The global COVID-19 outbreak brought a paradigm shift in every sphere of life. Out of these, the business landscape experienced a massive upheaval in terms of transitioning to a remote work model, altering the management approach, and so on.
A sudden shift to teleworking compelled organizations to revisit their workflows and processes and introduce new norms to navigate seamlessly through the transition.
Businesses started forming a robust tech repository that comprised tools for collaboration, real-time project and resource management, virtual onboarding, and so on. These trends made remote working hassle-free, and both employees and organizations began to appreciate the benefits that came along the way. Subject to this, work from home became a preference from just being a mandate.
Gartner’s research states that:
Almost 50% of employees will continue to work remotely in the post-pandemic era.
This blog highlights the journey and evolution of remote work from the pre-pandemic times to the post-COVID era and the work trends that will continue to rise. Let’s begin with diving deep into the history and emergence of remote work.
1. Throwback to the pre-covid times & why remote work wasn’t a norm?
Multiple factors led to the resistance in adopting the remote work model. However, over time the benefits and presence of modern tools and technology overruled the concerns. Here is a glimpse of this journey:
I. Companies were wary of moving their data outside their premises
Due to a dearth of cybersecurity infrastructure in the previous decade, data security and privacy was a major concern. Companies were daunted by security breaches, spyware, or malware attacks during those times.
They were also concerned about hiring third-party vendors for data management because they would have less control over data in their distribution centers than over on-premise data. So, businesses refrained from moving their data or providing access to it outside their premises.
II. Evolution of the onsite-offshore model for non-critical activities
In an onsite-offshore model, an on-site team takes up the project, and part of the work is outsourced to off-shore teams. As the off-shore team is often from a low-cost county, it incurs fewer costs and expenses than the on-site model. At the same time, employers have the liberty to hire talent from across geographical boundaries.
Looking at the benefits, organizations took a step forward and adopted the hybrid delivery model. However, they initially started outsourcing only non-critical tasks to off-shore employees as data security concerns were still prevalent.
III. Creation of captives for critical activities with secured environment
While outsourcing non-critical tasks was their first step towards saving costs, organizations were yet to find a way to increase profitability. They, thus, felt the need to devise a plan to outsource critical tasks to off-shore low-cost locations in a secured manner. Eventually, they introduced the concept of captive business units.
A captive center is a client-owned service delivery center, generally in an off-shore and low-cost country. It provides service resources to the client organization.
The client unit conducts critical operations as a part of its own. Despite being performed remotely, these activities are not outsourced to the vendor’s premises. Hence, the client has better control over risks associated with intellectual property theft through advanced security measures.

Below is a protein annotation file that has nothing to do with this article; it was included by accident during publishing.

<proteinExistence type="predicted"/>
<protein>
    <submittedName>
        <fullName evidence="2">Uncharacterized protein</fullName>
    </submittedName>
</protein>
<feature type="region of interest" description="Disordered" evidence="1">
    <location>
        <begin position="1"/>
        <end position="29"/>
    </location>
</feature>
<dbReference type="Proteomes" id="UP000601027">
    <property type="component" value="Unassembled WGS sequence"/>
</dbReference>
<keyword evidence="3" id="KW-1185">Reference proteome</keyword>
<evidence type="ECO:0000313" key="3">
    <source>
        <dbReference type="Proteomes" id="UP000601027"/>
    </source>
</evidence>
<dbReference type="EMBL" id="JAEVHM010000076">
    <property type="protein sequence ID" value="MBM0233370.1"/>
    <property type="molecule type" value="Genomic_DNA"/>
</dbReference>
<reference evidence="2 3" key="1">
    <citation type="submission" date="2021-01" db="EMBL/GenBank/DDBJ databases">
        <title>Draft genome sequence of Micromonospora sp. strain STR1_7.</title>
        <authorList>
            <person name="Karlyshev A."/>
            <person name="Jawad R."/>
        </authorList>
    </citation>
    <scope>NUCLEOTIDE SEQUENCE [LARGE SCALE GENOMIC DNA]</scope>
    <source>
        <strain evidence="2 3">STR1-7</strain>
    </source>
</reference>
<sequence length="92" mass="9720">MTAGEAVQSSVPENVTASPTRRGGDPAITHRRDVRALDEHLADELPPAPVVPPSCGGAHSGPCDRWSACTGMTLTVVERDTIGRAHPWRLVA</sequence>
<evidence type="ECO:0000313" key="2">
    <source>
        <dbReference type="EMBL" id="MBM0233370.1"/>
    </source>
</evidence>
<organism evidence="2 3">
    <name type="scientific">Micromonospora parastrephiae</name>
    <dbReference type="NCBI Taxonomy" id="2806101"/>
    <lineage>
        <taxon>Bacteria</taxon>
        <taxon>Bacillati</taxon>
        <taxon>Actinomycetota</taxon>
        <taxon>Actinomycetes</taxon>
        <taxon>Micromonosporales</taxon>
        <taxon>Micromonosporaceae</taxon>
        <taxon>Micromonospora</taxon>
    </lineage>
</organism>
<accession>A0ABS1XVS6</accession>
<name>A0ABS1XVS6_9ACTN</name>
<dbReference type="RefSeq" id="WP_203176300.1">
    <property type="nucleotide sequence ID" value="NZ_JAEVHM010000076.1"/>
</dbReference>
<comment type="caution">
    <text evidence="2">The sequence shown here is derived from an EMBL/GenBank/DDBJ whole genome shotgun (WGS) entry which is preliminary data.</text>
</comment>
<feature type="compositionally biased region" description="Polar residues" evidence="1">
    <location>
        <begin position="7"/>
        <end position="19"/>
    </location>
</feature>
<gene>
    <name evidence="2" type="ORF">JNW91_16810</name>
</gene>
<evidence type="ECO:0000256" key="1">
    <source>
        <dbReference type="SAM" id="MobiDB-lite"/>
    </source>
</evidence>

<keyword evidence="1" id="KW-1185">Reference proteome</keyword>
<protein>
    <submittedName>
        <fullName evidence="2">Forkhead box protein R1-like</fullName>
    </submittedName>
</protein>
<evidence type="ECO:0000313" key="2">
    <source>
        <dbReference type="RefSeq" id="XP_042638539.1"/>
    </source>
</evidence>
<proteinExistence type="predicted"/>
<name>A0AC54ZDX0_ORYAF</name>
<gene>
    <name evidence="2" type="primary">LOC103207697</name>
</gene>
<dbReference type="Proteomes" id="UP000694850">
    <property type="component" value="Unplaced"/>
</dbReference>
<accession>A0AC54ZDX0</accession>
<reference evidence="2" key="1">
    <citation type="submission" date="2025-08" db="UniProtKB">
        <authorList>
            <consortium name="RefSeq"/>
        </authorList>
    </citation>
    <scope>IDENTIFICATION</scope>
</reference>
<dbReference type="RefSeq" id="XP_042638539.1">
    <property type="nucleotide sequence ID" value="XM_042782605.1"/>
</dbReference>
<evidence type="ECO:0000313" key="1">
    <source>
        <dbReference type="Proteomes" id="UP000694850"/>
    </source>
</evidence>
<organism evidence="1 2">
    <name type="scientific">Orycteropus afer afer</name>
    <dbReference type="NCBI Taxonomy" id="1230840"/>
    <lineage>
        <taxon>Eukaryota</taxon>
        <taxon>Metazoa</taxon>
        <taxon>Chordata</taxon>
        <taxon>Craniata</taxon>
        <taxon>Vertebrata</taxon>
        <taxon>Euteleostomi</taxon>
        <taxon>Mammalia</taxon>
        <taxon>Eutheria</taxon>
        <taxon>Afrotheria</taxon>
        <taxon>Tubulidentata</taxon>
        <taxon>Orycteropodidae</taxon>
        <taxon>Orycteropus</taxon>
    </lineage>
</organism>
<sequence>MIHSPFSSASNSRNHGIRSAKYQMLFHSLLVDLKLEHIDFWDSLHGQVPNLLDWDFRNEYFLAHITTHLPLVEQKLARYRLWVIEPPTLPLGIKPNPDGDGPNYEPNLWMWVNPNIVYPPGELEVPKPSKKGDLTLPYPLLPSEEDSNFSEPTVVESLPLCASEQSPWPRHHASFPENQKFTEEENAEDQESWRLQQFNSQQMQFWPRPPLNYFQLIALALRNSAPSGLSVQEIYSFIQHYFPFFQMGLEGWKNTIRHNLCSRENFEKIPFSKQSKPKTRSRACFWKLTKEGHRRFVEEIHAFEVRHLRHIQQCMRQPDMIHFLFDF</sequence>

IV. Reluctance to adopt the work-from-home model
Companies thought that remote work would be a deterrent to team members’ productivity. They were also skeptical about giving autonomy to the workforce while working remotely due lack of complete trust in employees.
As employees weren’t acquainted with the work-from-home model, they also were equally hesitant to embrace it and doubted its viability. So, although access to data outside offices and outsourcing of business tasks had started, the evolution of remote work to its present form was still far.
2. How Covid-19 changed the global landscape of work culture?
When Covid-19 struck, worldwide lockdown, strict travel bans, import-export restrictions, etc., turned the business environment chaotic. Global business leaders had to shun their routine work culture due to mandated office shutdowns. Despite significant data security and productivity concerns, they had to resort to remote work to survive the crisis. Besides, the work culture and management practices evolved in several ways.
For instance, organizations embraced video conferencing applications like Zoom and business collaboration tools like Slack, MS Teams, etc., to streamline communication and exchange necessary documents. They also leveraged resource management tools to manage and keep track of the workforce dispersed across boundaries. Virtual onboarding and team-building sessions became part and parcel of the work culture to foster a sense of belonging and keep the team connected in a distributed workspace.
3. Future work trends to look out for in the post-Covid era
The mandated work from home model brought forward a myriad of workplace trends that will continue to grow even in the post-covid era. The reason is they provide end-users with multiple benefits, including workplace flexibility, reduced infrastructure costs, better work-life balance, location independence, and more.
Below is the list of the trends most likely to last in the post-Covid era due to their high utility.
I. Growing preference for a hybrid work model
Glassdoor’s recent survey states:
Nearly 9 in 10 employees say they would prefer remote work for part of their person-days even after offices reopen.